Practical Treatment Questions Surface in HR-Positive Metastatic Breast Cancer

Christin Melton, ELS
Published: Thursday, Mar 07, 2019
Joyce A. O’Shaughnessy, MD

Joyce A. O’Shaughnessy, MD

Novel and emerging agents are creating exciting new options for patients with hormone receptor (HR)–positive metastatic breast cancer (MBC), resulting in the need to consider how best to introduce and sequence these agents into the treatment timeline, experts say.

Two breast cancer experts, Joyce A. O’Shaughnessy, MD, and Andrew D. Seidman, MD, joined in an OncLive Peer Exchange® discussion of pending issues that confront oncologists in daily interactions with patients in this population.

O’Shaughnessy said their goal was to address practical questions oncologists grapple with, such as, “Does everybody need combination therapy, leading off with endocrine therapy, in the metastatic setting? How do we sequence our therapy options? And when do we introduce chemotherapy into our ER [estrogen receptor]–positive metastatic patients?” In particular, the experts examined how CDK4/6 inhibitors have changed the treatment paradigms and discussed promising novel chemotherapy agents for ER-positive MBC.

Such questions are of vital importance to a large proportion of patients with breast cancer. HR-positive breast cancer is the most common subtype of the disease, accounting for at least two-thirds of cases.1,2 Most HR-positive breast cancers are highly responsive to endocrine therapy, and an endocrine-based regimen is standard first-line therapy for HR-positive, HER2-negative MBC in patients not experiencing visceral crisis.2,3 Endocrine therapy is rarely curative, however, and primary or acquired endocrine resistance is frequent.3

Although chemotherapy is generally recommended for patients with endocrine resistance or visceral crisis, the toxicities of current regimens must be weighed against their limited survival benefit (Table).2,3 The only option for patients with disease progression or poor performance status after multiple lines of chemotherapy is supportive care.3

Incorporating CDK4/6 Inhibitors

The FDA has approved 3 oral CDK4/6 inhibitors for HR-positive, HER2-negative MBC: palbociclib (Ibrance),4 ribociclib (Kisqali),5 and abemaciclib (Verzenio).6 Although the CDK4/6 inhibitors have slightly different indications, all are typically administered with an aromatase inhibitor (AI) in the first-line setting or with fulvestrant (Faslodex), an injectable selective ER modulator, in the second-line setting. Ribociclib is the only CDK4/6 inhibitor indicated for first-line therapy in pre- or perimenopausal women in addition to postmenopausal women.5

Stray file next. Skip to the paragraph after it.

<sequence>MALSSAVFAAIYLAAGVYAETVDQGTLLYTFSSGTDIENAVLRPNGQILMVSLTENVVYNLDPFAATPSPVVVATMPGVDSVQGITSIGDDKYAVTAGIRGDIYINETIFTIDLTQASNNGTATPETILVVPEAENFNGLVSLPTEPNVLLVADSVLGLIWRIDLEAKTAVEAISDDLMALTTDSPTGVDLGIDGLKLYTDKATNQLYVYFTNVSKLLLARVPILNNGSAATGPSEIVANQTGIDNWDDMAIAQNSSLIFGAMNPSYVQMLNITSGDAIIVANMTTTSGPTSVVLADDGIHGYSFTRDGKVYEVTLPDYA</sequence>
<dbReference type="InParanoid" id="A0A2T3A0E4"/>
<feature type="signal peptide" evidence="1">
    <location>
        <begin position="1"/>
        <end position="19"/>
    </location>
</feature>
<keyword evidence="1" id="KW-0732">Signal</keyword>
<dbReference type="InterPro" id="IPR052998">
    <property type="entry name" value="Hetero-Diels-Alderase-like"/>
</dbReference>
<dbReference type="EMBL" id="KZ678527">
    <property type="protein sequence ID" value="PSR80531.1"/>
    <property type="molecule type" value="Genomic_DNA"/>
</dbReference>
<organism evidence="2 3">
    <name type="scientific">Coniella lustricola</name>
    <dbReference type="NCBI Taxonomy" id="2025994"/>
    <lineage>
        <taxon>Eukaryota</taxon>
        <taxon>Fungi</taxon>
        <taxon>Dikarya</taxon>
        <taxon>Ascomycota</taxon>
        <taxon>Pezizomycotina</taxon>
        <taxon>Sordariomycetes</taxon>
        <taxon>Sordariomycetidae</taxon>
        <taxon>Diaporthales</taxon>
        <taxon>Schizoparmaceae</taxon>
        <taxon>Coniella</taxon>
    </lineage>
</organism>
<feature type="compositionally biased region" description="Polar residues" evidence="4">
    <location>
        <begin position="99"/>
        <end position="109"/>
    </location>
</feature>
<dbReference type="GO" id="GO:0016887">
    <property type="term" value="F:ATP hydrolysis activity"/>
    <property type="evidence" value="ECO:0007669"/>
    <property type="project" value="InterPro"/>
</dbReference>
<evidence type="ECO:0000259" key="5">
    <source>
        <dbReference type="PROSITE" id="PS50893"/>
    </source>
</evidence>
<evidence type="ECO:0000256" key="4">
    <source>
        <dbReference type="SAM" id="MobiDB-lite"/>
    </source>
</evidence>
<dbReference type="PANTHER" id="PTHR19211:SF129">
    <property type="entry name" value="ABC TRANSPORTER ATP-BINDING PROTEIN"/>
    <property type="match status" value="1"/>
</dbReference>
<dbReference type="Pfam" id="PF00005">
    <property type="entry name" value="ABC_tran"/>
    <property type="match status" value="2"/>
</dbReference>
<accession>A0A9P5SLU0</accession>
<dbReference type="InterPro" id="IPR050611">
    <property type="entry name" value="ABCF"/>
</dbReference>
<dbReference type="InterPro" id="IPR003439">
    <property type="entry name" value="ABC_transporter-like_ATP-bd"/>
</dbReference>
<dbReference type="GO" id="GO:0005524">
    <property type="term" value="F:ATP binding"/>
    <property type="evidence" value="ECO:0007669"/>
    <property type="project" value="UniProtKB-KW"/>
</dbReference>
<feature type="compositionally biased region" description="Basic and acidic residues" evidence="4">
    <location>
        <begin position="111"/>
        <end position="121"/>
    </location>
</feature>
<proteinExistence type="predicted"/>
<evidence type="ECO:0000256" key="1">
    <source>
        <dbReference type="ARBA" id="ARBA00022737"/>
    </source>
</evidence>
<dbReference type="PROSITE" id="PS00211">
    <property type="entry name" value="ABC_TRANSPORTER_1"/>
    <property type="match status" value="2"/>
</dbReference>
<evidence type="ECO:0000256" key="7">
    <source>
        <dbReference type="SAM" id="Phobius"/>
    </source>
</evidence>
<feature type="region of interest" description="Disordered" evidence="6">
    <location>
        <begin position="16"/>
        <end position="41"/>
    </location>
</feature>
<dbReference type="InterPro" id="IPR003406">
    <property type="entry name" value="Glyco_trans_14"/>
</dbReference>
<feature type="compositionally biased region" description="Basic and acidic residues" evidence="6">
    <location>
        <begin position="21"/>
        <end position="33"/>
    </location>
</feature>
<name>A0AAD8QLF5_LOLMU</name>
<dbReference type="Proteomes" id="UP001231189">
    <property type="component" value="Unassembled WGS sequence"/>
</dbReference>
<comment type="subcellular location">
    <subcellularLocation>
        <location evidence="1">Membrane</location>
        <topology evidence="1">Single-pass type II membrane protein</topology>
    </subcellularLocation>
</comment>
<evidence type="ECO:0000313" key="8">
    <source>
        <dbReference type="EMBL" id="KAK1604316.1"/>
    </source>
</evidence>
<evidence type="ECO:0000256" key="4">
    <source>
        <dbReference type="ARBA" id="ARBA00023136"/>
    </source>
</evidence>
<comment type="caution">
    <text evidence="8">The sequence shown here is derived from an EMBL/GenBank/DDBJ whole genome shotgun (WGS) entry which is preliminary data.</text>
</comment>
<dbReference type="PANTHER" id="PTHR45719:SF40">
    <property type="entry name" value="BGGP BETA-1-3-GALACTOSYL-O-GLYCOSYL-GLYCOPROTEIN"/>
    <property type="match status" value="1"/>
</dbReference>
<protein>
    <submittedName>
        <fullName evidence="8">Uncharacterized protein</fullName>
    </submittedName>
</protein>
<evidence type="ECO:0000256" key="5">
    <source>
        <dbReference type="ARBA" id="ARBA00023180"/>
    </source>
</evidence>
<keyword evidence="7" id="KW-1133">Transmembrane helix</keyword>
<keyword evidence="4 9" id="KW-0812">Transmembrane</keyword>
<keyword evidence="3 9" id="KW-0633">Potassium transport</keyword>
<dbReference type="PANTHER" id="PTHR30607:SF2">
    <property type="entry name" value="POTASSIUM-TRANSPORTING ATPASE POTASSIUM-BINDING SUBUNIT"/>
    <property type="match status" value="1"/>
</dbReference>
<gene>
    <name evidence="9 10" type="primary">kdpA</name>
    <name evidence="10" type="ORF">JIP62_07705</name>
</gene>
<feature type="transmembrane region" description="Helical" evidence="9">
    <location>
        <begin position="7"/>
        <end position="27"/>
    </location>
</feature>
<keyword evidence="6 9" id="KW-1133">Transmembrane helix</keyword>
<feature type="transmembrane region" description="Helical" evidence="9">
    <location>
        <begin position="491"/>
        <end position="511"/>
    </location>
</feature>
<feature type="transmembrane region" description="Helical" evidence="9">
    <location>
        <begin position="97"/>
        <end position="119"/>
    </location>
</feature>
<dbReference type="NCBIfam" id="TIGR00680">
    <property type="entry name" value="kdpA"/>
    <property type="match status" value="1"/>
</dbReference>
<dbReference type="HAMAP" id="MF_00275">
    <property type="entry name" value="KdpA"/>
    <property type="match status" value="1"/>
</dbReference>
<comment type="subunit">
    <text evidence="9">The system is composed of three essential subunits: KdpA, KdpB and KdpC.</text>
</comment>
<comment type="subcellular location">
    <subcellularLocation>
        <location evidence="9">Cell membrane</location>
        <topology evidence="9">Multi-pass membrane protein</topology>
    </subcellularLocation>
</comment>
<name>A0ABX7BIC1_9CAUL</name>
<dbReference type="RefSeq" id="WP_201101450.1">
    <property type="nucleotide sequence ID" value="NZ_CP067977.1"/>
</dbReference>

“It’s hard to make a strong argument against leading with endocrine therapy and a CDK4/6 inhibitor,” Seidman said. In randomized clinical trials, adding a CDK4/6 inhibitor to an AI greatly prolonged progression-free survival (PFS) in women with untreated HR-positive, HER2-negative advanced breast cancer.7 Based on consistent findings across multiple studies, Seidman said he is comfortable assuring these patients they will likely be able to continue endocrine-based therapy for years before their disease progresses.

O’Shaughnessy said she was reluctant to combine a CDK4/6 inhibitor with an AI for the subset of women with de novo MBC and a low-tumor burden until results of the phase III MONALEESA-2 trial, which were updated last year, showed especially pronounced improvement in PFS for this population when ribociclib was added to letrozole.8 “I thought, ‘Whoa, how could I not offer someone that?’” said O’Shaughnessy, who was among the key investigators on the original study. Although O’Shaughnessy and Seidman agreed fulvestrant is an effective first-line therapy for advanced HR-positive breast cancer administered alone or with a CDK4/6 inhibitor, both typically reserve it for second-line therapy because most patients prefer oral agents. Fulvestrant is administered via intramuscular injection.


View Conference Coverage
Online CME Activities
TitleExpiration DateCME Credits
Community Practice Connections™: How Do We Leverage PARP Inhibition Strategies in the Contemporary Treatment of Breast Cancer?May 31, 20191.5
Community Practice Connections™: A Better Way to Stop Pain: Paths Toward Responsible Postsurgical Pain Management for Patients With Breast CancerMay 31, 20191.5
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